ROSELLE—It’s not easy for third grade students in New Jersey studying the rain forest to fly to South America for a field trip. So Harrison Elementary School students did the next best thing. They brought the rain forest to their school.
Students in Mrs. Nahmias’ and Mrs. Espin’s third grade classes turned an upstairs corridor of their school into a rain forest, complete with waterfalls, cardboard creatures and a soundtrack of jungle noises. Students roam the rain forest, learning about the ecosystem’s unique vegetation, animals and climate along the way.
Students and teachers put in dozens of hours of after-school time creating the rain forest. A colorful assortment of birds, reptiles, fish and other exotic creatures were cut out and decorated. Students and teachers created massive, three-dimensional trees that stretch to the ceiling and an underbrush of dense greenish-brown vegetation. A waterfall, constructed of blue and white tissue paper, encases the hallway’s water fountain. Students have to walk under the waterfall to get a drink.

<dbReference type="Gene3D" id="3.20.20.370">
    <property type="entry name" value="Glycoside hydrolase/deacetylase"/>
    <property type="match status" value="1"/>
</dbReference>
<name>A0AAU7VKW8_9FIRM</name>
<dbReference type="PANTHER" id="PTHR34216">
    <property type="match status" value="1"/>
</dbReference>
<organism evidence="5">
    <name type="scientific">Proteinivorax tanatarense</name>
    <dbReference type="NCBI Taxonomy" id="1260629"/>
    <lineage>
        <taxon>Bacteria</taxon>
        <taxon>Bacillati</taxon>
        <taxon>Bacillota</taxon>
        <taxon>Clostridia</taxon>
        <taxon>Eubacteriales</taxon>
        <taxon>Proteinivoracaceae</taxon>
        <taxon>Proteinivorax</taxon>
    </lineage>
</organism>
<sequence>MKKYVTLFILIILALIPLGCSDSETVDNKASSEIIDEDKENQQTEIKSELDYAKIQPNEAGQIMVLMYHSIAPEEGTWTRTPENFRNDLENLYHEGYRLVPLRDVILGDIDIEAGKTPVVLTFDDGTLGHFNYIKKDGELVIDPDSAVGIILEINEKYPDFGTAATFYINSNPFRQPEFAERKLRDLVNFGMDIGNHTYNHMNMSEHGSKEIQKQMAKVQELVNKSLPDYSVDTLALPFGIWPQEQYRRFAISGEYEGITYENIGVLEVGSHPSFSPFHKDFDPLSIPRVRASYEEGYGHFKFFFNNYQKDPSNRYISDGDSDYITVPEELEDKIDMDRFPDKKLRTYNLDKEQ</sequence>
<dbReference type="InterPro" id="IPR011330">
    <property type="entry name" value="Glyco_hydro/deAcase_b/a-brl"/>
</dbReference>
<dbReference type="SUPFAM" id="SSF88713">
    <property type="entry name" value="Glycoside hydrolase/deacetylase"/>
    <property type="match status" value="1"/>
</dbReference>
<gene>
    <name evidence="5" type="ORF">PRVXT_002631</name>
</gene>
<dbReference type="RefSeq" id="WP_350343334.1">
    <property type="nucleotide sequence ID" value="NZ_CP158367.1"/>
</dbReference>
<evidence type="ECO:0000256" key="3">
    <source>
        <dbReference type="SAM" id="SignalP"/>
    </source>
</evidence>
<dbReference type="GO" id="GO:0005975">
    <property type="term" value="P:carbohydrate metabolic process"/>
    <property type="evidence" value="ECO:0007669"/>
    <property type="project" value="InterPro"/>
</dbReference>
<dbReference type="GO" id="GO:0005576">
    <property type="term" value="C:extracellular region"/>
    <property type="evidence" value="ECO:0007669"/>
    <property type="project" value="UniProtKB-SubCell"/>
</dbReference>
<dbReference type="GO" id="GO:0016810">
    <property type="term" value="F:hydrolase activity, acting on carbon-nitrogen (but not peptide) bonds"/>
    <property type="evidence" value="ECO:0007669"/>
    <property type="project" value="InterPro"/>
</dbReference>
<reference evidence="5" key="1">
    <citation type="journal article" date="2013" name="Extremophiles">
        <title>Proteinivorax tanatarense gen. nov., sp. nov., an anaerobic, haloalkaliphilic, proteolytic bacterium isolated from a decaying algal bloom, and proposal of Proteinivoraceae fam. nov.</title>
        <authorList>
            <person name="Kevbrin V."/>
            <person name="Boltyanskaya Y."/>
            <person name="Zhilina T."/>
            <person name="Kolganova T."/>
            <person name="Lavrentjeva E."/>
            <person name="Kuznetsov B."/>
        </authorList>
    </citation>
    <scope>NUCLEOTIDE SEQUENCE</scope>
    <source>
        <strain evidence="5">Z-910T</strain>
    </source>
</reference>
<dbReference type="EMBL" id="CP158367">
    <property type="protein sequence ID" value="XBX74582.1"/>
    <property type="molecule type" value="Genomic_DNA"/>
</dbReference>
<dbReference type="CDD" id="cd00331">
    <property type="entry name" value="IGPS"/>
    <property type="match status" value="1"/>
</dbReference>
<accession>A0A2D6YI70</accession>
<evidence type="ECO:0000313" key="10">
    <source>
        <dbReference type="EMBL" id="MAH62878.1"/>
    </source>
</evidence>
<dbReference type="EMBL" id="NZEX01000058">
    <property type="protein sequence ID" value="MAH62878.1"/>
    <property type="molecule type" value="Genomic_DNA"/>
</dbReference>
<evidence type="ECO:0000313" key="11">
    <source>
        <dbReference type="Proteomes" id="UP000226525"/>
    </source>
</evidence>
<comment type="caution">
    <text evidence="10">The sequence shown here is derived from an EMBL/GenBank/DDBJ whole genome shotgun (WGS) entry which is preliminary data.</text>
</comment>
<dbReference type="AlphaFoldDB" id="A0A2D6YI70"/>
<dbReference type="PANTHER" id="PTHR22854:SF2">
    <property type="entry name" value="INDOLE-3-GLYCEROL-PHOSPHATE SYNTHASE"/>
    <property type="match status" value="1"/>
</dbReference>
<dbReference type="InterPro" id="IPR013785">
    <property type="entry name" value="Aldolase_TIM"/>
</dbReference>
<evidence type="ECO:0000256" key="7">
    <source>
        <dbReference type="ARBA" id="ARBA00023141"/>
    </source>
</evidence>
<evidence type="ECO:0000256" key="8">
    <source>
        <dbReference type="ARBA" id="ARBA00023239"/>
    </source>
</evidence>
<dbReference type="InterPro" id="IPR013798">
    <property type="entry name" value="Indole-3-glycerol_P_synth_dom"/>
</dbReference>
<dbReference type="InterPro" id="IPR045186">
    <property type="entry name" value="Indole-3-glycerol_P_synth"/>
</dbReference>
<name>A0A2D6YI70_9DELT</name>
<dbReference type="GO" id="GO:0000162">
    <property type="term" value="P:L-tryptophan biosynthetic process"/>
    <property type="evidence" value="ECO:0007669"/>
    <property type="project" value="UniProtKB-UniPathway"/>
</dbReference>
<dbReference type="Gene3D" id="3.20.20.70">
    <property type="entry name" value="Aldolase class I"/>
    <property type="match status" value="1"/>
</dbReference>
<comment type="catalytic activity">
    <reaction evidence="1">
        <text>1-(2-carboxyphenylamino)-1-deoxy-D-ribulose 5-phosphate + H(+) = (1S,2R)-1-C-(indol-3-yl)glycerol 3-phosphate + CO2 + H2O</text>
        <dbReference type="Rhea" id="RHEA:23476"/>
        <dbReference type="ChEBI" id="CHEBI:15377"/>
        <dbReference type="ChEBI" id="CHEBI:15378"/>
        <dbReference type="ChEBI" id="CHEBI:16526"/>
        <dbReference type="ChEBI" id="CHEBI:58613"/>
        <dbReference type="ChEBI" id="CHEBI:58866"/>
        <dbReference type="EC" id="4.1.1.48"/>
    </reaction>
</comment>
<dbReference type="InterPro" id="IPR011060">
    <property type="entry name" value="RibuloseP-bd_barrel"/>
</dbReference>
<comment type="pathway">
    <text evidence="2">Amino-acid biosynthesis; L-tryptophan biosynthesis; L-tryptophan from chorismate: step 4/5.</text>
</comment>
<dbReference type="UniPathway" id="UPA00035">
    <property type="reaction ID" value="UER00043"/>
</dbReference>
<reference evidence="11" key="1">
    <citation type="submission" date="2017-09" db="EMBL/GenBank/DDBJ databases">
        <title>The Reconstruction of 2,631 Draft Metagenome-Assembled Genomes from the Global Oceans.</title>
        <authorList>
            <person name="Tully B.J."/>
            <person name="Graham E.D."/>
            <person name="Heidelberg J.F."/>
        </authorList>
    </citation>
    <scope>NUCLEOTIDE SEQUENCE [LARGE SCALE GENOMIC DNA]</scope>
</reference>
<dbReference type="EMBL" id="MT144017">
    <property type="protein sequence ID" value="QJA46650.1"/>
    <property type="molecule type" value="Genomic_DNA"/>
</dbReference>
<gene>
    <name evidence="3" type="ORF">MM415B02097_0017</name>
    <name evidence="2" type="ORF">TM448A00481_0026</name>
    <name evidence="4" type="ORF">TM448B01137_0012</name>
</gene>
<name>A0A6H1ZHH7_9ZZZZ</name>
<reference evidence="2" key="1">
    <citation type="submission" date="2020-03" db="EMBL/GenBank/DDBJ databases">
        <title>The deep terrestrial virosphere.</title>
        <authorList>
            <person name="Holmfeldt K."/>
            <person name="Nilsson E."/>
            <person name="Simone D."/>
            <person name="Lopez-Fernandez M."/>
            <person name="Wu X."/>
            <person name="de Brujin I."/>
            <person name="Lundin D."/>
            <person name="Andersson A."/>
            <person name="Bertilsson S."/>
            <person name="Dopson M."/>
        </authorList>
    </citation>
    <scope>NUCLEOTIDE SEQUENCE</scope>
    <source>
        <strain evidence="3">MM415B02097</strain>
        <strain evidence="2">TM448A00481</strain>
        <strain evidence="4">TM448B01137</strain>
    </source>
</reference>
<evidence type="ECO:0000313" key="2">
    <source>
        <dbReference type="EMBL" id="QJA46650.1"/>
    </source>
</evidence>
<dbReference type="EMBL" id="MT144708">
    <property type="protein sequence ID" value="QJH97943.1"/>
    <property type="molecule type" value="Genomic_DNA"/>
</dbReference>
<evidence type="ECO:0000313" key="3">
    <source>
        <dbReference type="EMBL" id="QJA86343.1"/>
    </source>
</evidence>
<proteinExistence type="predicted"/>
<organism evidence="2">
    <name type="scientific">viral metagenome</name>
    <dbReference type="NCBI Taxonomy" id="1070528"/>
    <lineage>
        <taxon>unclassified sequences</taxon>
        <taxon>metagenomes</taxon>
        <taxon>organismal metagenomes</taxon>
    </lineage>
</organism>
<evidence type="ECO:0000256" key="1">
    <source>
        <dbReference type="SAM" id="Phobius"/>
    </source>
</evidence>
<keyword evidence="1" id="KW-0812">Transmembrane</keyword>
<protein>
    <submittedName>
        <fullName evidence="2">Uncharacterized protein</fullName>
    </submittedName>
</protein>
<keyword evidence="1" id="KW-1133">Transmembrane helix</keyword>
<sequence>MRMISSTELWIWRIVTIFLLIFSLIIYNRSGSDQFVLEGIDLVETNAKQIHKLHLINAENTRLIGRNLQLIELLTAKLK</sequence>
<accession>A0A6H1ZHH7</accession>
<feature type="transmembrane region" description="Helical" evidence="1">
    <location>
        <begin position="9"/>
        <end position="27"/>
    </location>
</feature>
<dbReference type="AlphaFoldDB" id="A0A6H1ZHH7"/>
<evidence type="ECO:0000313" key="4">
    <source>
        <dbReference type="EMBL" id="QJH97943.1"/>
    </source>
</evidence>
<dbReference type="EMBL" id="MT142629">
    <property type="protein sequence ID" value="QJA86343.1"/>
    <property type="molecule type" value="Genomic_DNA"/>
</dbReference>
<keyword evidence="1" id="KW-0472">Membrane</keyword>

Creating and exploring their own personal rain forest is only one part of their lesson. Students are learning a number of environmental science and biology lessons, as well as the importance of the rain forest as a habitat.
Harrison Elementary School students explore the rain forest they created in the upstairs corridor of their school, amidst colorful snakes, frogs, lizards and birds. From left to right: Maicon Osorio, 9, Shelcy Pierre, 9, Jovani Santamaria, 9, and Lluvia Gomez, 9.
Harrison Elementary School students stand under the rain forest waterfall they created in the corridor of their school as part of a science lesson. From left to right: Maicon Osorio, 9, Shelcy Pierre, 9, Jovani Santamaria, 9, and Lluvia Gomez, 9.
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